In 1944, Hoole joined the University of Alabama (UA) as director of libraries and found a disjointed system with six independent libraries. The director oversaw only the main library, and the others were autonomous units under the deans of various schools and colleges, each with their own librarian, pay scale, budget, procurement, and cataloging system. Librarians did not hold academic rank, were excluded from the state teachers' retirement and insurance plans, and, except in a few instances, did not hold professional status. Over time, Hoole reorganized the UA library, centralized the library's control and functions, and adopted a single, campus-wide budget. Professional staff was granted academic status and provided with fringe benefits and higher pay. Under his leadership, new science, engineering, medical, and extension libraries were created. His efforts led to the library's election to membership in the Association of Research Libraries.
During his 27 years as director, Hoole established collections of non-book materials, including microfilm, audio recordings, maps, and other materials, to make more information available in different formats. He also created a special collection to house rare books, books relating to Alabama, serials, and manuscripts. During his tenure, the number of cataloged items increased from 235,000 to 1,400,000, staff grew from 26 to 137, and expenditures rose from $108,000 to $1,500,000. Hoole was named Dean of Libraries in 1969 and married Addie Shirley Coleman on May 30, 1970; his first wife had died 10 years earlier.
Hoole helped create the UA Graduate School of Library Service (now the School of Library and Information Studies) and served as its first faculty member in 1970, teaching library administration. Although he retired as library director in 1971, he continued to teach until 1973. In recognition of his work in the field of education, he received an honorary doctorate of letters from Wofford College in 1954. In 1958, he received the Author's Award from the Alabama Library Association and an honorary doctorate of law from the University of Alabama in 1975. In 1977, the library's special collection was renamed in his honor.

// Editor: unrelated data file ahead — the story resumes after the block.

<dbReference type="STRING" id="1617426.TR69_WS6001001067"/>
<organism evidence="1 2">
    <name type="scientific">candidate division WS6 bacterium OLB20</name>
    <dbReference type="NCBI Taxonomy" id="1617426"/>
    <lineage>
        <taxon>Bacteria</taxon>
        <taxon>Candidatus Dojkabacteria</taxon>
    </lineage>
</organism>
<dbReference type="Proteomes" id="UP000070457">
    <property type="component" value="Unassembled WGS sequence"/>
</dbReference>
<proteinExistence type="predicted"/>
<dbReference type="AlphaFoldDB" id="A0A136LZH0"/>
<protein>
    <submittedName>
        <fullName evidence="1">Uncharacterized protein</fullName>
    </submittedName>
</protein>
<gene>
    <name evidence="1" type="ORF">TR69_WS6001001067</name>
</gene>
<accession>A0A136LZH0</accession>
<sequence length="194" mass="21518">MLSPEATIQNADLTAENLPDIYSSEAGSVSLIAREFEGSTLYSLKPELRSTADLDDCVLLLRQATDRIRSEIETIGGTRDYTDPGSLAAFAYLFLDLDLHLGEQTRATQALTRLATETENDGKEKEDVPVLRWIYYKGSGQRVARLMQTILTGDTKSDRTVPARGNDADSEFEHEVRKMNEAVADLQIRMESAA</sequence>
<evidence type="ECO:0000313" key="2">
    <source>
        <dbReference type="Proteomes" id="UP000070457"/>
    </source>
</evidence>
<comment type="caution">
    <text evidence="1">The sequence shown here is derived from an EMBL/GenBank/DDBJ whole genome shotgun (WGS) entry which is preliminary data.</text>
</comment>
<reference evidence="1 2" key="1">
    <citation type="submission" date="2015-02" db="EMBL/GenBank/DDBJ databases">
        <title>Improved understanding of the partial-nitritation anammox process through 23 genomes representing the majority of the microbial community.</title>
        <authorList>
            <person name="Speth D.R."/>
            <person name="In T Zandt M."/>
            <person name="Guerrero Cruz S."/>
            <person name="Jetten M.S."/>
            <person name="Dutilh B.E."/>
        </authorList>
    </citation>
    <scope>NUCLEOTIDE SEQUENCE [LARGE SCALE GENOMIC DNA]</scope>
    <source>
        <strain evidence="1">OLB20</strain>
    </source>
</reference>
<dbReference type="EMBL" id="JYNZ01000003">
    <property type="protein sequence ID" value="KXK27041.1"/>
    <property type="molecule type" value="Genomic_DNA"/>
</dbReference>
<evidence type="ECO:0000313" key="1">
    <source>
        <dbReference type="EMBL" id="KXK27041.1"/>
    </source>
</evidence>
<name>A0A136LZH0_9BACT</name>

During the course of his career, Hoole produced more than 50 books, more than 100 articles, and hundreds of book reviews in more than 20 scholarly and professional journals and popular magazines. Many of his pieces, targeted at a popular audience, were written under the pseudonym "Will Stanley." He was associate editor of The South Atlantic Bulletin from 1947 to 1952, the first editor of The Southeastern Librarian in 1951, and editor of Confederate Centennial Studies, a series of monographs focusing on the American Civil War period. In addition, he helped establish the Alabama Historical Association in 1947 and edited its journal, The Alabama Review, from 1948 to 1967. Hoole also served as visiting lecturer at several library schools and received a Fulbright Scholarship that took him to Great Britain to survey a number of small college libraries. He was a research consultant for the U.S. House of Representatives Subcommittee on Special Education, consultant to the U.S. Office of Education, and president of the National Committee on Libraries.
William Hoole died on December 12, 1990, in Tuscaloosa and was buried in Darlington, South Carolina. His efforts improved not only the libraries of the schools at which he worked,
but libraries and librarianship throughout the state and beyond. His dedication to and advocacy for librarianship and education
provided leadership and inspiration for a generation of Alabama's librarians.
Hoole, Martha DuBose. William Stanley Hoole: Student, Teacher, Librarian, Author. Wilmington, N.C.: Broadfoot Publishing, 2001.
Jackson, John. "William Stanley Hoole: Scholar-Librarian." Provenance 22 (2004): 21-33.
Clark E. Center Jr.
W. S. Hoole Special Collections Library, University of Alabama
Published October 28, 2008
Last updated January 25, 2011